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ORIGINAL RESEARCH article

Front. Psychol., 23 September 2022
Sec. Personality and Social Psychology
https://doi.org/10.3389/fpsyg.2022.960421

Preliminary evidence for the factor structure, concurrent validity, and construct validity of the Roommate Relationship Scale in a college sample

  • 1Department of Psychological Sciences, Purdue University, West Lafayette, IN, United States
  • 2Department of Psychological Sciences, University of Missouri, Columbia, MO, United States

Roommate relationships are fundamental to the social environment of many emerging adults. However, no validated, widely used, measure of roommate relationship quality exists for examining the impact of these relationships on individual functioning and health. In this report, we present preliminary evidence of the factor structure, concurrent validity, and construct validity of the Roommate Relationship Scale (RRS) as a measure of roommate relationship quality using a sample of U.S. college students who participated in a multi-wave study. An exploratory factor analysis at the first wave, and confirmatory factor analyses (CFAs) with independent samples of new participants at each of two subsequent waves showed stable factor loadings and adequate fit. Moreover, the scale demonstrated good fit and reliability in a longitudinal multilevel CFA framework. The RRS significantly positively correlated with relationship length, self-esteem, extraversion, agreeableness, and conscientiousness, and negatively correlated with symptoms of anxiety and avoidant attachment style, indicating concurrent validity of the scale with respect to these constructs. Consistent with findings from other relationship types, self-reported RRS scores decrease longitudinally, both across and between semesters of academic life, indicating construct validity of the scale. We conclude that the RRS is useful for evaluating roommate relationship quality among U.S. college students, and hopefully beyond. Further research should validate the scale’s utility in other, more diverse, populations and refine its underlying generating psychological process.

Introduction

While the impact of familial relationships and romantic partnerships on well-being has been widely studied, less attention has been paid to influential relationships in the space between late adolescence and adulthood (Erel and Burman, 1995; Hintsanen et al., 2019). In adolescence, peer relationships are thought to have a larger impact on mental health than in childhood, and there is reason to believe this influence grows in early adulthood, as many leave their families of origin and live instead with their peers (Staff et al., 2010; Bartel et al., 2020). Although emerging adults may be less likely to experience interpersonal intimacy in roommate relationships than in their families of origin, they do experience this intimacy in many cases. Importantly, roommate relationships replace familial relationships in terms of cohabitation (Erb et al., 2014). As a result, a full characterization of the social environment of emerging adults and its impacts on their well-being is incomplete without robust research on roommate relationships.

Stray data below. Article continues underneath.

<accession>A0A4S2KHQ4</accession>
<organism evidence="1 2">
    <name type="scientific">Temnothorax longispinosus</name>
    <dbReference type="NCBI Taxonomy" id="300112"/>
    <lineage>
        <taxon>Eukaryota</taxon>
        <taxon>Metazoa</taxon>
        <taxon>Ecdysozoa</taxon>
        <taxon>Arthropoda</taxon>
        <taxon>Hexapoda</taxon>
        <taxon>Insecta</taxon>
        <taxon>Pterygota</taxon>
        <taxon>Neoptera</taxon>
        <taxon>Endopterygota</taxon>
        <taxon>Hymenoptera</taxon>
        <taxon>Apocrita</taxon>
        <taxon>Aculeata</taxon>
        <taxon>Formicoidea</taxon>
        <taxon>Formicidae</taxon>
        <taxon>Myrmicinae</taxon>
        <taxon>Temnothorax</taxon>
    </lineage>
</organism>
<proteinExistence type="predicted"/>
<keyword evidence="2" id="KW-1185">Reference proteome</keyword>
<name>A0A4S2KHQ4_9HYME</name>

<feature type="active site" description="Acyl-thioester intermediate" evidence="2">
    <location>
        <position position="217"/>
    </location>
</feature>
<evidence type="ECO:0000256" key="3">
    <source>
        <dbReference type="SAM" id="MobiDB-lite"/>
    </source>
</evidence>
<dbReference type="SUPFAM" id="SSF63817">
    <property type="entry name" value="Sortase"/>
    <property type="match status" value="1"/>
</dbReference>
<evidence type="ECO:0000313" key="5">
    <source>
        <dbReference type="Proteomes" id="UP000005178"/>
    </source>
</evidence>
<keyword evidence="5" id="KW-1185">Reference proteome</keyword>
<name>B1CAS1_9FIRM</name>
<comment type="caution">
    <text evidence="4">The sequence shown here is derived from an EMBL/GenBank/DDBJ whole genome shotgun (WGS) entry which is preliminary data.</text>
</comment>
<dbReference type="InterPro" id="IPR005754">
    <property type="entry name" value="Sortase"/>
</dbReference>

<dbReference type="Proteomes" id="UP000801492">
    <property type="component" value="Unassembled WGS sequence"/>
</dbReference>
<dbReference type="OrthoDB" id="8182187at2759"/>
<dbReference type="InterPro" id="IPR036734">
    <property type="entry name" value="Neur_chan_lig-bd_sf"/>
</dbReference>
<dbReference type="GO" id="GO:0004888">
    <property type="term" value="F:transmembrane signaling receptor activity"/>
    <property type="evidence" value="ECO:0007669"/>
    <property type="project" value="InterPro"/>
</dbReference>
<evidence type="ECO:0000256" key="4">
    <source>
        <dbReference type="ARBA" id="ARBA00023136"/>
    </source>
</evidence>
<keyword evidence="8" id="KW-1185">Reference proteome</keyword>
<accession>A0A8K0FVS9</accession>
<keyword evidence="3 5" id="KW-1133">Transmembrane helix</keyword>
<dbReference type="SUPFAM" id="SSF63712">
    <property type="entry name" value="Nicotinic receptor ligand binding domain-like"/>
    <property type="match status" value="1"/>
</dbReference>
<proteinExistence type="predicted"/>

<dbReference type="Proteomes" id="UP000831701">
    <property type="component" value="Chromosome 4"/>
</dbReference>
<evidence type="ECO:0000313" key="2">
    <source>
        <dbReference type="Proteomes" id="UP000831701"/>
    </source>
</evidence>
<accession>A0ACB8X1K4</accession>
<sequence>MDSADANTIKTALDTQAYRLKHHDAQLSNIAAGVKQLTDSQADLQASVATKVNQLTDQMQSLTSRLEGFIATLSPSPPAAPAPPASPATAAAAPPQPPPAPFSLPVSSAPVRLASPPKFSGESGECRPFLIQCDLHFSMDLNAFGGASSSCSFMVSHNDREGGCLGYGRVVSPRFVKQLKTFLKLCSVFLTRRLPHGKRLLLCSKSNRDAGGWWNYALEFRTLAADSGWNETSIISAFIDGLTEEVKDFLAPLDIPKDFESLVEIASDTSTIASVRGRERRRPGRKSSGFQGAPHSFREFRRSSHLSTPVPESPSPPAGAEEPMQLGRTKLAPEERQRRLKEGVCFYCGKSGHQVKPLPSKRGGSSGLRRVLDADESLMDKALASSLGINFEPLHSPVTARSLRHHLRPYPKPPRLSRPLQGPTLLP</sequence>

One group of emerging adults whose roommate relationships have been of particular interest to researchers are undergraduate students in the United States. According to the most current data available, approximately 16 million students are enrolled full-time in U.S. institutions of higher education (U.S. Department of Education, 2021). Many such students either choose or are randomly assigned roommates, and prior research has indicated that roommates in this population have a significant impact on one another. For example, randomly assigned college roommates have been shown to impact on one another’s otherwise embedded political beliefs (Strother et al., 2021).

In spite of researchers’ interest in the roommate relationships of college students, currently available assessments of roommate relationships are few in number and are, (1) limited in scope, (2) unvalidated in a college population, or (3) inaccessible (Bagwell et al., 2005). Prominent examples of validated scales include the Roommate Rapport Scale (Carey et al., 1988), which primarily assesses the subjective quality of roommate communication, and the Roommate Friendship Scale (Wiltz, 2003), which has not been validated in college populations. Kurtz and Sherker (2003) constructed a measure of college roommate conflict and cohesion for a study of self-other agreement that appeared to have very good internal consistency, but they did not provide the scale items or confirm its factor structure.

In order to address the need for well-validated tools, we use data from a prior academic year-long longitudinal study of initial elevation bias to provide preliminary evidence for the validity of the Roommate Relationship Scale (RRS), a measure of roommate relationship quality that has been used in prior research but has not yet been validated (West, 2008; Shrout et al., 2018; Xu and Shrout, 2018). The multi-wave study design allows us to assess scale reliability of both stable levels of and systematic change in relationship quality. It also allows us to demonstrate the relationship of the tool to constructs hypothetically related to roommate relationship quality and to evaluate if it displays a similar initial elevation bias to that observed in other self-report scales, which would be cause for concern if used in single-time-point studies (Shrout et al., 2018). Although the study did not contain comparison measures of roommate relationship quality, the unique study design does provide a scale which, contrary to the shortcomings of other extant scales, (1) is broad in the content covered by its items, (2) can be tested for preliminary evidence of concurrent and construct validity in a college population, and (3) is publicly available for use by any researcher.